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Banks in India to use indelible ink to prevent multiple withdrawals
November 16, 2016, 9:29 am
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The Centre has announced that those who exchange cash at bank branches would receive an indelible ink mark on their finger, to prevent repeated conversions. The government also cautioned the public against believing social media messages on the demonetisation drive, saying many wrong messages are doing the rounds.

The move has been announced as a measure to reduce large crowds at bank branches, that have led to hours-long waits for cash. Economic Affairs Secretary Shaktikanta Das announced the move on Tuesday morning, and explained that this was in response to reports of people attempting to convert their black money to white by visiting banks multiple times.

"The reason for long queues at banks and ATMs is that the same people keep coming again and again at different places. We have received reports that many people are trying to convert black money into white and they have organised groups of people and are sending them to exchange money," Das said at a news conference.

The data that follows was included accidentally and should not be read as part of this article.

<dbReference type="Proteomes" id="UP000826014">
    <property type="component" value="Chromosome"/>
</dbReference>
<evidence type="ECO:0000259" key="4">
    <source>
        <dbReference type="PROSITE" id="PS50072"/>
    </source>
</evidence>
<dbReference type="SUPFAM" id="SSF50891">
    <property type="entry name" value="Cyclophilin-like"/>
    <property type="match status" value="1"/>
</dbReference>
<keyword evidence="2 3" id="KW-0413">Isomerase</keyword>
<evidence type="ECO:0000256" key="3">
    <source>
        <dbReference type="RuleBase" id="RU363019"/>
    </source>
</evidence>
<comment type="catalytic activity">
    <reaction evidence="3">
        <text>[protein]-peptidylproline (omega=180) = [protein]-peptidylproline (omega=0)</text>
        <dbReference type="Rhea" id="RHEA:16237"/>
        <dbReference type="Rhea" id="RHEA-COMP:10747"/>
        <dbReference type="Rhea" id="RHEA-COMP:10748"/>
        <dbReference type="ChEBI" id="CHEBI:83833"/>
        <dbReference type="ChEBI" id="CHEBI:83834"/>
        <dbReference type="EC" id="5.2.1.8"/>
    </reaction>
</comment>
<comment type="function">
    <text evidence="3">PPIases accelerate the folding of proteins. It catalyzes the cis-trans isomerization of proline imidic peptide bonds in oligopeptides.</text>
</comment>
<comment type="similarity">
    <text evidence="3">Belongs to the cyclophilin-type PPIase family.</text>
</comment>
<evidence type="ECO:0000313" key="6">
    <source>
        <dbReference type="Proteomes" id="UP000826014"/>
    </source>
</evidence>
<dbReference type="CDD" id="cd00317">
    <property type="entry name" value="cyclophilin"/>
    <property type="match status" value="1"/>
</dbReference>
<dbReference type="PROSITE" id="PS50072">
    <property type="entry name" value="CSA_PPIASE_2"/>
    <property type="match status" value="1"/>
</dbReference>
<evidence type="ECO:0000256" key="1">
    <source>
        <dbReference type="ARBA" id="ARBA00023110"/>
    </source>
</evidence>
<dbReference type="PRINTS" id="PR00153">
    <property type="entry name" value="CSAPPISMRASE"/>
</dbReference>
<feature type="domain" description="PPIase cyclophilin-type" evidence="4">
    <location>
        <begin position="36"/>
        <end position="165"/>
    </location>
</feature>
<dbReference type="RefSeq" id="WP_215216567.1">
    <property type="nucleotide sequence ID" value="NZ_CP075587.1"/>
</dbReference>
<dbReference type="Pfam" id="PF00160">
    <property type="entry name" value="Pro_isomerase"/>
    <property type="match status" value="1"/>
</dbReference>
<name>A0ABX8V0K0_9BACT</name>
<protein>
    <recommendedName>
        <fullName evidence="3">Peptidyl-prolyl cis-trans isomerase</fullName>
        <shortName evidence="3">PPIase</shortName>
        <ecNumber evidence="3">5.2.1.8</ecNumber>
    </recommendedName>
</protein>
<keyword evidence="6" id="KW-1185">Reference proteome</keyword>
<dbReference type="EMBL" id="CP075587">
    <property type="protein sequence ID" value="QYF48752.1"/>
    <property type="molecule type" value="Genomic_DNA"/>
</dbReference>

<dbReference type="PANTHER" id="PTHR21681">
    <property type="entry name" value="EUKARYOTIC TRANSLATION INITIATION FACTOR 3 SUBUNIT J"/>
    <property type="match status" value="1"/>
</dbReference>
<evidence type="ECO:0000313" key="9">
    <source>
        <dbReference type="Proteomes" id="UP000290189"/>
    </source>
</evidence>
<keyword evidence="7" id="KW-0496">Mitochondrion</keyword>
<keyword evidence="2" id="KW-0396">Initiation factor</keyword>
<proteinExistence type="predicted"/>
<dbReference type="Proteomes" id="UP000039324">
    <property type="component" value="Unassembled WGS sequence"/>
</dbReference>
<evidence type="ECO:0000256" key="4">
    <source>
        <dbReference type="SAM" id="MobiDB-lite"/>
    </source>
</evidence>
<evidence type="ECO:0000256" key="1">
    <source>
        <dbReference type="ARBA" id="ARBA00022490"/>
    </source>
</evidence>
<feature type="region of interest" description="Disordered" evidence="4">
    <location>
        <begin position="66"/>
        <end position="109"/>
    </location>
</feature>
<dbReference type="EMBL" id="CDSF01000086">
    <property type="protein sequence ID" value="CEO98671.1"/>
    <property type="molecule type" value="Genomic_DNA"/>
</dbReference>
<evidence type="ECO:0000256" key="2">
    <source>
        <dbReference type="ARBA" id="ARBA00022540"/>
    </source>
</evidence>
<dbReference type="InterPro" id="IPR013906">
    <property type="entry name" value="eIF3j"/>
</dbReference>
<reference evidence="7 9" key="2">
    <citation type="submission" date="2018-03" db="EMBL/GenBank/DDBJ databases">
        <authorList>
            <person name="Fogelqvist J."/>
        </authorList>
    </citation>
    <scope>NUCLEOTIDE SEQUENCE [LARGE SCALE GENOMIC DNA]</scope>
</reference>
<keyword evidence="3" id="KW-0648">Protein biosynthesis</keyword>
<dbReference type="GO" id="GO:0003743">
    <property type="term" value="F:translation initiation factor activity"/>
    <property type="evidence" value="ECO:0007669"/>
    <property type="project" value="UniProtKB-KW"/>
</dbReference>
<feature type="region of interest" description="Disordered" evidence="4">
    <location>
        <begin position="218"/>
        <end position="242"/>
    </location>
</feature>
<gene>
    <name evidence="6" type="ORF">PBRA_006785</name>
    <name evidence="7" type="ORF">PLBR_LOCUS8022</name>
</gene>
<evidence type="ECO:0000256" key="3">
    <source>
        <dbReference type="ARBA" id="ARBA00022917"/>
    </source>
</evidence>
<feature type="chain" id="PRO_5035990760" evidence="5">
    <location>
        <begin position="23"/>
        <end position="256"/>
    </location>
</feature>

"To solve this problem, we have decided to use indelible ink marks, similar to elections, at cash counters... This will start today in major cities," he said.

He repeated the government's plea to the public against panic and knee-jerk reactions. "The situation is improving day by day. We are sure it will ease out in the coming days. There is no reason to panic. There is enough stock of notes available in the system. Government is constantly monitoring the situation," Das said.

Das also cautioned against believing messages on social media. "There are a lot of stories on social media, like reports of certain institutions going on strike. On zooming into the picture, it was found to be from 2015. There is no such thing (strikes), please don't believe it," Das said.

Other points he made in his briefing included the setting up of a task force to assist banks with the logistics of handling old notes, enhancement of cash availability at post offices and district cooperative banks; close monitoring on illegitimate deposits into Jan Dhan accounts; a special task force to monitor the infusion of fake currency; a request to religious institutions to deposit smaller denominations received in donations to increase liquidity and the monitoring of stocks and prices of essential commodities.
 
Source: TOI
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